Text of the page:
My friend, Linda, and I have been on so many road trips for writing retreats, attending books fairs and writing events in the last eleven or so years, that we have the preparation, planning, and execution of them down to a fine art.
This particular road trip, we are virtually attending When Words Collide as presenters, but it will be a fully literary trip, as we work on current projects, visit local libraries and bookstores, too. There will be day trips for exploring, watching wildlife and finding inspiration as always on the back roads.
We organize our trip, for the most part, in the same way each time. It is a tried and tested practice for us.
Road trip journal
Bird identification book.
Blankets, emergency kit, shovel, trolley.
Chargers, camera, sunglasses.
A bag for trash.
Plenty of water bottles.
In addition there are Sammie essentials:
Water and food bowls
A peaceful and beautiful location.
Options for where we can write – so a desk (or two) and two comfortable chairs, and a nice view.
Comfortable beds, ample lighting, space to spread out our things and a good shower.
A microwave, fridge and storage for food. Luckily, we both like the same foods.
And tea! (So there must be a kettle).
Notebooks and pens.
Current writing projects
Chargers, extension cord and power-bar (there are never enough power points).
New for this trip headphones with mic’s for the presentations.
How do you plan for a writing retreat and A road trip?
I am lucky to have fellow writer/author and best friend, Linda, who loves road trips as much as I do. This friendship has led to numerous road trips over the last twelve years or so, giving us the opportunity to explore my new homeland and Linda’s home. We have several essential items that we pack or insist upon in our accommodation, a companionable routine for the driving and exploring, as well as the writing, editing and reading portions of our trips.
We do not ride the highways but back roads, trails and secondary highways giving us time to stop and watch wildlife, take in the scenery and explore hamlets and ghost towns. We have been inspired on multiple occasions to create but also to decompress and relax. We have encountered numerous animals, witnessed fabulous scenery and found little known corners of Alberta, Saskatoon and British Columbia.
For the driving portion of our trips, we leave early knowing we will be taking the long way to our destination. This has culminated in more hours added to a trip than maybe we should admit to! (Case in point our last ‘day road trip’ took fifteen hours.)
Our in-car essentials are:
My road trip book to write down the road numbers, towns and counties we travel through and Linda’s map book to mark out the roads we travel. A bird identification book, blankets, emergency kit, shovel, trolley, chargers, camera, sunglasses. Also a bag for trash and water bottles.
Our accommodation requirementsare:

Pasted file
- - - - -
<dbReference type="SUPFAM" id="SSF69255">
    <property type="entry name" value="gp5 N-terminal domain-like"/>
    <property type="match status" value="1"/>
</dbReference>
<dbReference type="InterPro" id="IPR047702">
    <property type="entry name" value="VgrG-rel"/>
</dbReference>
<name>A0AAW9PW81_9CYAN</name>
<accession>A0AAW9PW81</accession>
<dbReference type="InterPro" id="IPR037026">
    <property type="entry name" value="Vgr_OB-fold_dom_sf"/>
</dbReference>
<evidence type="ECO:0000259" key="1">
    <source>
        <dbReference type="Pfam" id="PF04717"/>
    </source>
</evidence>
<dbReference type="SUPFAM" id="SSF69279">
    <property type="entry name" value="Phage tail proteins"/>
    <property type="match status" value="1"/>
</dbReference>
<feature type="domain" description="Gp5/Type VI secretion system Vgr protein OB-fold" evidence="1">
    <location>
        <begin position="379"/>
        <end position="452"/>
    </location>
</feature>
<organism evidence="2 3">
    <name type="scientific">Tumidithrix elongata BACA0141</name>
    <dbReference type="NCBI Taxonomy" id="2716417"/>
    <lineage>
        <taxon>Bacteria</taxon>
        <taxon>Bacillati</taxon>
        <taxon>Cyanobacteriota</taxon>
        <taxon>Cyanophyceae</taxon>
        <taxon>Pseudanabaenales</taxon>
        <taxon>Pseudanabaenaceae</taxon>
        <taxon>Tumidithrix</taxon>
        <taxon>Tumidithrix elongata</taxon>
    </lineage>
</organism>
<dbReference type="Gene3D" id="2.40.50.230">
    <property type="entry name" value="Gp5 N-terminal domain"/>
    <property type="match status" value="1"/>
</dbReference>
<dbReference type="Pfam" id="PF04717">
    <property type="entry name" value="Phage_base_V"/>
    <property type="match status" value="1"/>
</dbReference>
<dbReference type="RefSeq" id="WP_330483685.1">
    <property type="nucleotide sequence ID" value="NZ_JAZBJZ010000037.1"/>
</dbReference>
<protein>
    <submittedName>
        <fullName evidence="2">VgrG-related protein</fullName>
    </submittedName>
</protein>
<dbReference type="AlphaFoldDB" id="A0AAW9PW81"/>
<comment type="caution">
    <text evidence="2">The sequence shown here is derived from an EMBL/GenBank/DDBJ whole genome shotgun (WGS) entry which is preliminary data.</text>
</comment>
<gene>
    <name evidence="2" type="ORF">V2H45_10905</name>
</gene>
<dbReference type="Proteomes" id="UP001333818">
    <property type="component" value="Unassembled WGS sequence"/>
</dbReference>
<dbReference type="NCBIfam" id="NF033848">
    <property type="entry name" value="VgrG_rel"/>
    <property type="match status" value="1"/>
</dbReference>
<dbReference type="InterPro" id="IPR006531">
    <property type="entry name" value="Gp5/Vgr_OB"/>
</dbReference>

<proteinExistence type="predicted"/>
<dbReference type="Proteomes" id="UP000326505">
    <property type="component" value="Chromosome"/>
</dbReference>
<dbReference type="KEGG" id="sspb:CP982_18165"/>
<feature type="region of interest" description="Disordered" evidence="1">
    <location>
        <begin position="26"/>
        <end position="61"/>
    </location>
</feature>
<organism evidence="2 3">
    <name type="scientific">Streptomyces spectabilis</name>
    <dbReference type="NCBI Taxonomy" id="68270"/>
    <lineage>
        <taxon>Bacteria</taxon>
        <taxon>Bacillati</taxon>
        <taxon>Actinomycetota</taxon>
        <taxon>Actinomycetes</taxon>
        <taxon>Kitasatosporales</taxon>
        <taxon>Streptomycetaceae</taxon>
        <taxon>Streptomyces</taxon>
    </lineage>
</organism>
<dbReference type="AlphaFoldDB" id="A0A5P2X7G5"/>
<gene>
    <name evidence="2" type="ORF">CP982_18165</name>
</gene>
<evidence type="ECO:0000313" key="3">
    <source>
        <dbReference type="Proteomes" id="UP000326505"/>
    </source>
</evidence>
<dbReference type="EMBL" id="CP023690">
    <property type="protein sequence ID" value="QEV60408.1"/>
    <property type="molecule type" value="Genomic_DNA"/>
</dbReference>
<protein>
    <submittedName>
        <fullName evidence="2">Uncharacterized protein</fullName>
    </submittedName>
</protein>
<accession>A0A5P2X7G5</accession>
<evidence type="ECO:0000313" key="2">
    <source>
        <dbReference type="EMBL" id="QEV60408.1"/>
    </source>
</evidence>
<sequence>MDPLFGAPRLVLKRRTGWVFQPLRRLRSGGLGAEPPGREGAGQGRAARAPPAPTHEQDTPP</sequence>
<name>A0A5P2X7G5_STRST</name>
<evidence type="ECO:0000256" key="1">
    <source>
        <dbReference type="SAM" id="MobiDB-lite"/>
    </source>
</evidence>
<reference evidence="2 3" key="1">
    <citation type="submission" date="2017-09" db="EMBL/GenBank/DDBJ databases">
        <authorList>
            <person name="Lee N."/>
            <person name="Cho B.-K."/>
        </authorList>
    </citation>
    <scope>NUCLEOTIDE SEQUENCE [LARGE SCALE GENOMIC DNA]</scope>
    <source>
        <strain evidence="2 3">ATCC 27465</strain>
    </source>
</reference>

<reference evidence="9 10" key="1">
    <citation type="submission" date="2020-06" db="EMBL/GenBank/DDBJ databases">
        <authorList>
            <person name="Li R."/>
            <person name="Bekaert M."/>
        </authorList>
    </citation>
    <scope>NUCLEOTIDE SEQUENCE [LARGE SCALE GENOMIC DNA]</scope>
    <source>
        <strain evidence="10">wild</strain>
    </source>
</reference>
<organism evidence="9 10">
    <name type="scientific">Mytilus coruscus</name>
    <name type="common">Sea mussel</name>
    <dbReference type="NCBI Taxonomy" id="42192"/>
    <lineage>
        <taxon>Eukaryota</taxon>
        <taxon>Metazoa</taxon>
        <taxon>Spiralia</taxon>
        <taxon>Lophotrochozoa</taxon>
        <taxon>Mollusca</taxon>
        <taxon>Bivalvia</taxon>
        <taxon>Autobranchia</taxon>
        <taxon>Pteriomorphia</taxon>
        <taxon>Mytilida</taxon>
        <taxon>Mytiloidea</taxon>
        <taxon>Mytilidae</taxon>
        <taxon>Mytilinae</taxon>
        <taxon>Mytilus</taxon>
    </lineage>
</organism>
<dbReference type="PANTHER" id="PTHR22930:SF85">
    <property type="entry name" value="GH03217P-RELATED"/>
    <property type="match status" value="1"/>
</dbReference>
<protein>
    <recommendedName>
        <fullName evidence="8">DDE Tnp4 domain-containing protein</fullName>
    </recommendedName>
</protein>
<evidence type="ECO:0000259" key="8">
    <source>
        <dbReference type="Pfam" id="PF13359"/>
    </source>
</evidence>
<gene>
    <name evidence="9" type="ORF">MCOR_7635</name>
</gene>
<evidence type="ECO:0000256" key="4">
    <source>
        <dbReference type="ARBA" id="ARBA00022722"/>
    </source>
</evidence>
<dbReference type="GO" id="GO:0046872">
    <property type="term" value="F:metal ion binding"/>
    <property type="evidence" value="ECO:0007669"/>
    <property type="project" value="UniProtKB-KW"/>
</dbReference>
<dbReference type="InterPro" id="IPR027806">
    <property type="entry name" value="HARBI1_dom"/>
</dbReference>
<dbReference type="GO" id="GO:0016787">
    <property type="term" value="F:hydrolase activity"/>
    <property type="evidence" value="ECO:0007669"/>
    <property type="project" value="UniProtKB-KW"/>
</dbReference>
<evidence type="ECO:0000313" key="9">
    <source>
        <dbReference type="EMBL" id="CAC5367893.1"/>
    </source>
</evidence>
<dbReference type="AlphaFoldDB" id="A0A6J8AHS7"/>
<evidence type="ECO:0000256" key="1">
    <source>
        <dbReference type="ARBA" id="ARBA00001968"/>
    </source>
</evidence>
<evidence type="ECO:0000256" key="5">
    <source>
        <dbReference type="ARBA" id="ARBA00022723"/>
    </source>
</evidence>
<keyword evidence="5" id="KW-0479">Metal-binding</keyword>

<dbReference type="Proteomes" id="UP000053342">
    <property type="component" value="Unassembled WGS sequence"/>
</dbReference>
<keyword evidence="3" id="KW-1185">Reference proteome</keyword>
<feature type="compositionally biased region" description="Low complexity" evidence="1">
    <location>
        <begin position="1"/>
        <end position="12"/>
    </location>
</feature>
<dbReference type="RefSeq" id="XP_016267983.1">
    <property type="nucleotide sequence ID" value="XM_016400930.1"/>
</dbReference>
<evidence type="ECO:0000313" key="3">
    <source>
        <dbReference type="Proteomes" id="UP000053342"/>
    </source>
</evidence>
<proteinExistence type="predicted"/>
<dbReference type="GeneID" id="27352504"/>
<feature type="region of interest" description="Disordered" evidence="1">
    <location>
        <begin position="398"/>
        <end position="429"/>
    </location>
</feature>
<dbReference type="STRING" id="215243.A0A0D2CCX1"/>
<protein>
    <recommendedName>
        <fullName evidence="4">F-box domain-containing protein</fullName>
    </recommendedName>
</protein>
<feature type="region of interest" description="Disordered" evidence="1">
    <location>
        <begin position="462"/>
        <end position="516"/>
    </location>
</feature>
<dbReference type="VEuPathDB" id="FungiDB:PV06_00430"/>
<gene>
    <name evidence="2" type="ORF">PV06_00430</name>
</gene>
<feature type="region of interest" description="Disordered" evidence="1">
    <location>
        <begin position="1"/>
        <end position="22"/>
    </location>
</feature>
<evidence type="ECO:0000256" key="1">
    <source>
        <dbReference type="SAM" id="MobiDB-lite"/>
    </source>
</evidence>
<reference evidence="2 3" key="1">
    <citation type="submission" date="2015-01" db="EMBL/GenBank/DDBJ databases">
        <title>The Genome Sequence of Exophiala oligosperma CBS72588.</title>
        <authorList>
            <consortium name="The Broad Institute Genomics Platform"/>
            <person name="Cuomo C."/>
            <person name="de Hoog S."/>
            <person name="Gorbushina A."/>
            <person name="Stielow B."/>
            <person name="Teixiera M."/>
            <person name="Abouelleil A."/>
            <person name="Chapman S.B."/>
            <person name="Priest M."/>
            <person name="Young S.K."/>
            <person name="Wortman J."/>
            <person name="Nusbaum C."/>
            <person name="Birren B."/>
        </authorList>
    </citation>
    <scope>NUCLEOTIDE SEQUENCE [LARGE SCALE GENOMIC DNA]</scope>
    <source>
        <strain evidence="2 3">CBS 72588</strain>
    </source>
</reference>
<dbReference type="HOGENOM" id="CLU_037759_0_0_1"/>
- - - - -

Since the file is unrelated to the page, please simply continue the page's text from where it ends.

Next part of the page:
A desk (or two) and two comfortable chairs, a nice view, and a kettle! (I need my tea). Comfortable beds, ample lighting, space to spread out our things and a good shower.
Our trip essentials are:
Lap tables, laptops, notebooks, pens, current writing projects, reading material, chargers, extension cord and power-bar (there are never enough power points), cell phones, camera, back-up drives.
Comfortable clothes (layering is essential), warm socks, jackets, walking shoes/boots, slippers. These change dependent on the time of year of course. Eye glasses and ear plugs, a bottle of wine & snacks, easy meals and tea bags (Okay I’m English teabags are a must!)
Neither of us needs noise so silence reigns unless we are discussing our day or writing projects.
Over the years our routine has evolved into a well oiled machine. We are comfortable in silence and respect each others creativity and time to just create and enjoy the wonders we encounter.
Having time to let our writing Muse gather and cultivate new ideas, allows us to start, progress, or even finish writing projects.
What road trip essentials do you need?
When was your last road trip/ Where did you go? What did you do?
Without the luxury of travel during COVID, regular writing retreats have been cancelled, but it is not all bad news. We can create our own mini retreat at home. There will be some necessary arrangements to be made, which relate to your personal circumstances but it can be done. If you have a full household ask if it is possible for your partner to take your children out for an extended walk or to a play ground or even outside yard activities? Set times that you want to write without interruptions. This may be early morning or late evening, a time of day that you can set aside for writing. If staying in the home is too difficult, maybe drive to a secluded spot and write in a notebook to type up later. There is always somewhere you can find to accommodate writing time.
The length of time you have for your retreat will, of course, depend on what is possible for you. You may have two hours a day over a couple of days or a day or two. Before creating your retreat think about the following: